The Tie Research

Cross-Chain Bridging – Current Risks & Future Development

By Chí Phan
April 28, 2023

Today, there are 180 national currencies. Each country has a different legal tender, and each economy settles its economic activities in its native currency. For example, most economic activities in the US are settled in US Dollars (USD). To settle economic activities in Vietnam - which are settled in Vietnam Dong (VND), you trade your USD for VND, then use the VND to transact within Vietnam's economy. 

Each currency represents a database with different individual balances and historical economic transactions. For USD holders to transact elsewhere, other databases must figure out how much 1 USD is worth relative to their currency. Here is where brokers, hedge funds, and individual traders step in, creating the Forex market via their exchange activity. This process is re-complicated by the proliferation of different data storage systems in the form of national currencies.


Blockchains, fundamentally, are another type of database. Each blockchain is a separate database, with different relative strengths. These advantages are based on a core set of beliefs, and a technical approach built on those tenets for solving problems identified as most critical. As Layer 1s, Layer 2s, or sub-blockchains become increasingly specialized, there is potential for wide-scale adoption of a wide range of new utilities. But just as in traditional currencies, economic activity across chains necessitates an efficient and reliable system of exchange.

However, ecosystems are not interoperable by default. These blockchains and ecosystems speak different languages and store different sets of data, making it difficult to facilitate connectivity. This is where cross-chain bridging technology steps in, solidifying the analogy to the Forex market. 

Let's consider a real example - say you have millions of dollars invested in Ethereum-based DeFi, but you find a new game on Avalanche you want to try out. To play, you must create an account in the Avalanche ecosystem, and fund your account to start transacting in this space.

Today, there are dozens of popular protocols that support cross-chain bridging. There are centralized exchanges who play the similar role as traditional centralized brokers in the forex market. There are also decentralized exchanges and routers as OTC markets but with publicly visible data on the blockchain.

Each exchange and router offer different swapping routes. Fundamentally, we can group them into two main approaches for transferring value across chains: wrapped asset bridging and bridging using liquidity (CEXs, Cross-chain DEX, Cross-chain Routers).

Route 1: Wrapped Asset Bridging

Wrapped Asset Bridging deploys a mechanism very similar to that of currency backed by the  Gold Standard. Customers first bring their gold to the bank to exchange for IOUs (fiat money). The bank’s IOU promises that a customer can always come back to redeem their gold, with that pledge securing the value of the IOUs. 

On the other side, the bank takes custody of the gold. As a result, they need to invest extensive resources to protect the gold, including the use of secure communication systems. If a communication channel is compromised and the gold is stolen, all the IOUs issued by the bank become worthless paper.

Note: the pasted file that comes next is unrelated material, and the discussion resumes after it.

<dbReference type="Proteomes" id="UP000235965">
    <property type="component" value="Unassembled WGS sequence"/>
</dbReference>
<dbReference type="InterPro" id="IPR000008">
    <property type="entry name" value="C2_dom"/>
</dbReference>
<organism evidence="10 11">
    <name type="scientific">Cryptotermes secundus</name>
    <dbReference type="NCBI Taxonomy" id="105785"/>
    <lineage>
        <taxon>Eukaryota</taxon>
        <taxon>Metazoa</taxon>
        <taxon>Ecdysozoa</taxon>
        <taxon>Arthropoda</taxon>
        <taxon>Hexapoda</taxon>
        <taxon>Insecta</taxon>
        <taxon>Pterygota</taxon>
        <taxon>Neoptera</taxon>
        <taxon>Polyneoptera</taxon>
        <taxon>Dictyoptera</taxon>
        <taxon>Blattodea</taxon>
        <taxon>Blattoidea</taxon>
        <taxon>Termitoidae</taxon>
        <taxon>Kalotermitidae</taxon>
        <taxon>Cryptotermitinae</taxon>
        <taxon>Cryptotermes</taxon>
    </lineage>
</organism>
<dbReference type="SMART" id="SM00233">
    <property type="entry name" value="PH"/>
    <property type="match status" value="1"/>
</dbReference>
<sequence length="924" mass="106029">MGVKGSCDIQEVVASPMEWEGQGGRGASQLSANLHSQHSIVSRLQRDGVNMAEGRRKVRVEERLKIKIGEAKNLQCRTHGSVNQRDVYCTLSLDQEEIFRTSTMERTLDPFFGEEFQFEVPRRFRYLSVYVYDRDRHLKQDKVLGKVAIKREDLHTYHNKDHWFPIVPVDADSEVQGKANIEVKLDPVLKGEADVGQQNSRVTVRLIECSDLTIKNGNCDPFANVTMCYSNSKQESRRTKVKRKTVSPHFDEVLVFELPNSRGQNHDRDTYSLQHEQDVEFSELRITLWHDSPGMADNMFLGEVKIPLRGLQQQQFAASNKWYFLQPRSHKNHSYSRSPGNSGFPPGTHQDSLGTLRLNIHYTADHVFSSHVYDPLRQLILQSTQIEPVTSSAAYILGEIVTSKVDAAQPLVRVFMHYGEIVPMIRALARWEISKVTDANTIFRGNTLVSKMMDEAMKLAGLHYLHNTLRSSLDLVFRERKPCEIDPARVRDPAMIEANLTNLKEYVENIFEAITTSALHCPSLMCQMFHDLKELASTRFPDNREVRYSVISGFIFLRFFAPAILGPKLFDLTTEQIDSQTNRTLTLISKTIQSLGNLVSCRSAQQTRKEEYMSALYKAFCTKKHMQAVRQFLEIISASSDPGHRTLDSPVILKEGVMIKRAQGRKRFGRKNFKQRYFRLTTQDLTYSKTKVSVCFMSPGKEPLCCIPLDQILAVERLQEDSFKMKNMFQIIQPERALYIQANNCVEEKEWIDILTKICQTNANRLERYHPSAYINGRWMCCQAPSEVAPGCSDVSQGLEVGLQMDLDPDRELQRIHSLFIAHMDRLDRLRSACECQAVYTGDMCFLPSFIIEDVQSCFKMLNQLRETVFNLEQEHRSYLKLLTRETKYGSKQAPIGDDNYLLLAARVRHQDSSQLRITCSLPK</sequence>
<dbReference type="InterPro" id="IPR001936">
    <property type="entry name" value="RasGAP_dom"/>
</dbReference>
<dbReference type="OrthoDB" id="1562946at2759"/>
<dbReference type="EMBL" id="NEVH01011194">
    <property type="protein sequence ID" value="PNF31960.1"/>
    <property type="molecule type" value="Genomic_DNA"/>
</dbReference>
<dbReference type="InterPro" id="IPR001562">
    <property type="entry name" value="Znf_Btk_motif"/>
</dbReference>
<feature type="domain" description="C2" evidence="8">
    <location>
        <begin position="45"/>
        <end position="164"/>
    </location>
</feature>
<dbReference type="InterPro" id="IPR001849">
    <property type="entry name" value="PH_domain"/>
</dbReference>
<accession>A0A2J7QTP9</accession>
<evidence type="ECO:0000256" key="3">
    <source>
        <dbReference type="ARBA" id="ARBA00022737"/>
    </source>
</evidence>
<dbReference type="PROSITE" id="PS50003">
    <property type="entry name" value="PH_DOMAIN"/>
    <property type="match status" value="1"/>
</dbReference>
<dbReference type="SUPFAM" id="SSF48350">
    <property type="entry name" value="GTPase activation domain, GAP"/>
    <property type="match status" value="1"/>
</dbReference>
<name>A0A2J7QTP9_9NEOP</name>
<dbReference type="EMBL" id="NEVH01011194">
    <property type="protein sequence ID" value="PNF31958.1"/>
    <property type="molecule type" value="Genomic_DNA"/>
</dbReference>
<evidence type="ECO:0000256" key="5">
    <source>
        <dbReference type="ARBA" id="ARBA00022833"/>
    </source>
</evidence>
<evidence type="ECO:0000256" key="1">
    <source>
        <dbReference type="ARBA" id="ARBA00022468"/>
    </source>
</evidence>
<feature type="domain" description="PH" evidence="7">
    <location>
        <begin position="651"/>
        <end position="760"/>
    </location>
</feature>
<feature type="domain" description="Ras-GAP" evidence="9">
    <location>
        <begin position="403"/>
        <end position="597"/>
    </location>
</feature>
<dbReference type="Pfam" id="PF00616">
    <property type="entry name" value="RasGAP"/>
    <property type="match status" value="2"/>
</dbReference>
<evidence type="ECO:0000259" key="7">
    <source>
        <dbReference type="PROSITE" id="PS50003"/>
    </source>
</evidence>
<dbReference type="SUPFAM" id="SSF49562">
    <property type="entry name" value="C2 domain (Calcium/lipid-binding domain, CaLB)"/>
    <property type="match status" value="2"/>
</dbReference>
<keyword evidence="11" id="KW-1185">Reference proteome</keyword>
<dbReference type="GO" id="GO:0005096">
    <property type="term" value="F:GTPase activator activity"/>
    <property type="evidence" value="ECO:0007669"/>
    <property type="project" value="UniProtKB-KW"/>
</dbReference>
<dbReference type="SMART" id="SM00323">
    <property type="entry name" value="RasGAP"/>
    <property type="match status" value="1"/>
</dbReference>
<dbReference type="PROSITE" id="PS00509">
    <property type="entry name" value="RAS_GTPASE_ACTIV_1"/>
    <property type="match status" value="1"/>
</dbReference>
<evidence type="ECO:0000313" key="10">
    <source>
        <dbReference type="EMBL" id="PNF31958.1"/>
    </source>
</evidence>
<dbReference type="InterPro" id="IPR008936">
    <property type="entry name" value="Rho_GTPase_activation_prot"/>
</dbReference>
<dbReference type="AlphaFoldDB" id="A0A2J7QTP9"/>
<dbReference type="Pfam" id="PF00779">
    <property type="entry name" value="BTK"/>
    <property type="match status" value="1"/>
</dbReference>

Wrapped asset bridging works the same way. Imagine you want to transfer 100 native ETH to other networks. A wrapped asset bridge team creates a smart contract (1) on Ethereum, and a smart contract (2) on other chains, such as Polygon, Solana, or Avalanche. 

The complexity of this model lies in how smart contract (1) communicates with smart contract (2). Since each blockchain speaks different languages and stores different data sets, they require a system to secure the communication between two cross-chain bridging smart contracts. 

This language barrier has led to a number of exploratory technologies such as Cosmos IBC, Polkadot XCM, and LayerZero, all trying to solve the same problem: how to enable efficient and secure cross-chain communication.

The Avalanche Bridge leverages the Intel SGX (Software Guard Extension), which relies on a third-party verification to maintain cross-chain communication, and to decentralize the controlling power of the bridge’s wallets. The application requires 6 out of 8 approved verifiers to submit the same transactions on one chain, before then minting and sending wrapped assets on the destination chain.

Another example is the Multichain protocol, which holds over $2bn Total Value Locked at the time of writing. Multichain facilitates communication through the Secure Multi-Party Computation (SMPC) Network, which implements a Threshold Signature Scheme (TSS) Distributed Key Generation algorithm. In simpler words, the protocol's communication channels and liquidity pools are under the arms of the majority of nodes, where the number of nodes varies for each bridge deployed (e.g. 9-of-15, 15-of-21, 21-of-31).

If attackers can find ways to take over the majority of the SMPC network’s nodes and the trusted verifiers of the SGX Application, they can drain all the real assets (gold) out of the bridge (bank), and turn all the wrapped assets (IOUs) into worthless tokens. 

The Honey Pot Tipping Point

Looking at this issue from a purely economic perspective, the more assets a bridge stores in its vaults, the greater the economic incentive to target the bridge maliciously.